OS: Ubuntu 20.04.3

$ \cat /home/nikhil/.config/systemd/user/Festival.service
Description=Festival Service

ExecStart=/usr/bin/festival --server



I did systemctl --user enable Festival.service, rebooted my system. But the festival server does not start. Only when I do manually systemctl --user start Festival.service, it starts.


Could you please tell me, why user service does not work with multi-user.target, which is suppose to work on every boot?


  • What was the output of systemctl --user enable Festival.service? It should tell you something about the symlinks created.
    – TNW
    Aug 27, 2021 at 13:11
  • @TNW Created symlink /home/nikhil/.config/systemd/user/multi-user.target.wants/Festival.service → /home/nikhil/.config/systemd/user/Festival.service.
    – Porcupine
    Aug 27, 2021 at 18:21

1 Answer 1


multi-user.target is appropriate for the system-bus, but you are using --user which works with the user-bus. The user-bus does not typically have multi-user.target

stew ~ $ sudo systemctl status multi-user.target
● multi-user.target - Multi-User System
     Loaded: loaded (/lib/systemd/system/multi-user.target; static)
     Active: active since Fri 2021-08-27 10:09:41 CEST; 5h 19min ago
       Docs: man:systemd.special(7)

Aug 27 10:09:41 stewbian systemd[1]: Reached target Multi-User System.

stew ~ $ systemctl --user status multi-user.target
Unit multi-user.target could not be found.

The solution is to either use the system bus (which will start the service on boot), or use the user bus (which will start when the user logs in).

If you choose to stick with the user bus then change multi-user.target to default.target (which is the main user target).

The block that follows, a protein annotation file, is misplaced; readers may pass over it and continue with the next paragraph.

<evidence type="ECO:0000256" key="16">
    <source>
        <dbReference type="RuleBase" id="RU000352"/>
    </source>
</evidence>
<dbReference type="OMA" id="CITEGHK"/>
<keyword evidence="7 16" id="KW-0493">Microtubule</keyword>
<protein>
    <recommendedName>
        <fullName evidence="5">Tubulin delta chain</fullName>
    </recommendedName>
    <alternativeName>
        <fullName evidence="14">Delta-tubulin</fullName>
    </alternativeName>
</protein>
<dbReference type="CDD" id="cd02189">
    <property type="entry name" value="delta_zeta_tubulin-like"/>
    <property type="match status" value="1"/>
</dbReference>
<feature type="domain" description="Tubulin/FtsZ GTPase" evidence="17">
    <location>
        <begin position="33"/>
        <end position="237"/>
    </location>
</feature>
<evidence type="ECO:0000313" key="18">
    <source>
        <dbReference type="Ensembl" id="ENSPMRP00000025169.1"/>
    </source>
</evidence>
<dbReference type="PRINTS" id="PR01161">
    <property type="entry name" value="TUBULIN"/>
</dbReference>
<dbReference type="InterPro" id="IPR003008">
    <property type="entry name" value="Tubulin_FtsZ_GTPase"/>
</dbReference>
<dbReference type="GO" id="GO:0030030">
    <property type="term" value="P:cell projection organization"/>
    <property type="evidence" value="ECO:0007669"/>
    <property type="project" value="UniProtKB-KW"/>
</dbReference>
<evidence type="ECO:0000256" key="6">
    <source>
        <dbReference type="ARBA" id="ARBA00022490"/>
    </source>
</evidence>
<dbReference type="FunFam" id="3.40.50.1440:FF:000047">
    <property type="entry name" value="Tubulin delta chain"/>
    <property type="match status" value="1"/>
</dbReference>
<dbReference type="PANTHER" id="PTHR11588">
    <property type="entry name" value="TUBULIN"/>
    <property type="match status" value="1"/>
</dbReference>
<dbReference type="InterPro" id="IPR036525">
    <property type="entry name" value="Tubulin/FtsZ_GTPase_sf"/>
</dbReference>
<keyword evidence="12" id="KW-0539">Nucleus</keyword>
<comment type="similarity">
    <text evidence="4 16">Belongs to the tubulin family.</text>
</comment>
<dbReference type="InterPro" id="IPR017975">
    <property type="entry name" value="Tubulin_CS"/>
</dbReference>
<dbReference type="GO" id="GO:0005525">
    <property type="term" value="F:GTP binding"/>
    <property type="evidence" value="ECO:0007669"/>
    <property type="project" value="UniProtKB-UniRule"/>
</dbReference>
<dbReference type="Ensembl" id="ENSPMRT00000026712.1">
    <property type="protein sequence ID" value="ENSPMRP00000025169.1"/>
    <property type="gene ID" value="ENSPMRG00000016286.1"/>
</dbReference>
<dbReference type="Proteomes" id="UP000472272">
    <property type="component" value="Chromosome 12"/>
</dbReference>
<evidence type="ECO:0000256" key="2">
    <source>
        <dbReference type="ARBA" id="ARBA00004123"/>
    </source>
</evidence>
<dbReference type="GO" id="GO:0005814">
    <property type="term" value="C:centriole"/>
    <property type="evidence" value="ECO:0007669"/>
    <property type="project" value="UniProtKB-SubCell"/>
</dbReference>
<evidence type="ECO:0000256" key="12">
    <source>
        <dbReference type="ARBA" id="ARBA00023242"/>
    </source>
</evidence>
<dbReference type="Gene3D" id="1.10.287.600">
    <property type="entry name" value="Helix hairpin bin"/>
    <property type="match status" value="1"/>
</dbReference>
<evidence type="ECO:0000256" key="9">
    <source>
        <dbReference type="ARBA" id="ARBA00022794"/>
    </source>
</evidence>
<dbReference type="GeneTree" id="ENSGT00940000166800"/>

If you choose to switch to the system bus, then you can still run the service as your user with User= in the [Service] section.

See man systemd.special for info about these targets.

  • Thanks I will accept after testing it. Also, if we are trying to start an application that requires GUI such as Firefox from user service, can we use default.target?
    – Porcupine
    Aug 27, 2021 at 18:28
  • 1
    For a GUI app, the user-bus is certainly the way to go. graphical-session.target or xdg-desktop-autostart.target are the design for starting GUI applications, but in reality these are not implemented by all desktop environments yet. Try these first for firefox. If these are not implemented on your machine, then default.target is your answer (though this may also run if you login via ssh)
    – Stewart
    Aug 28, 2021 at 7:04
  • Some people may suggest graphical.target on the system bus, but the problem with this is you need to manually set the $DISPLAY and $XAUTHORITY environment variables in your service, you need to set User= and it will try to start when reaching the display manager login screen instead of when the desktop environment is started.
    – Stewart
    Aug 28, 2021 at 7:08
  • I enabled using graphical-seesion.target. I see that this got created /home/nikhil/.config/systemd/user/graphical-session.target.wants/Browser.service. Also, I saw that the folder /usr/lib/systemd/user/graphical-session.target.wants exists. So, graphical-session.target.wants can exists in 2 locations, right?
    – Porcupine
    Aug 28, 2021 at 12:48
  • When enabling a unit, systemd creates a symbolic link in *.wants/ to your unit. When starting graphical-session.target, systemd check graphical-session.target.wants/ to set the Wants= relationship. Then raises any units with a link in that directory.
    – Stewart
    Aug 29, 2021 at 7:04

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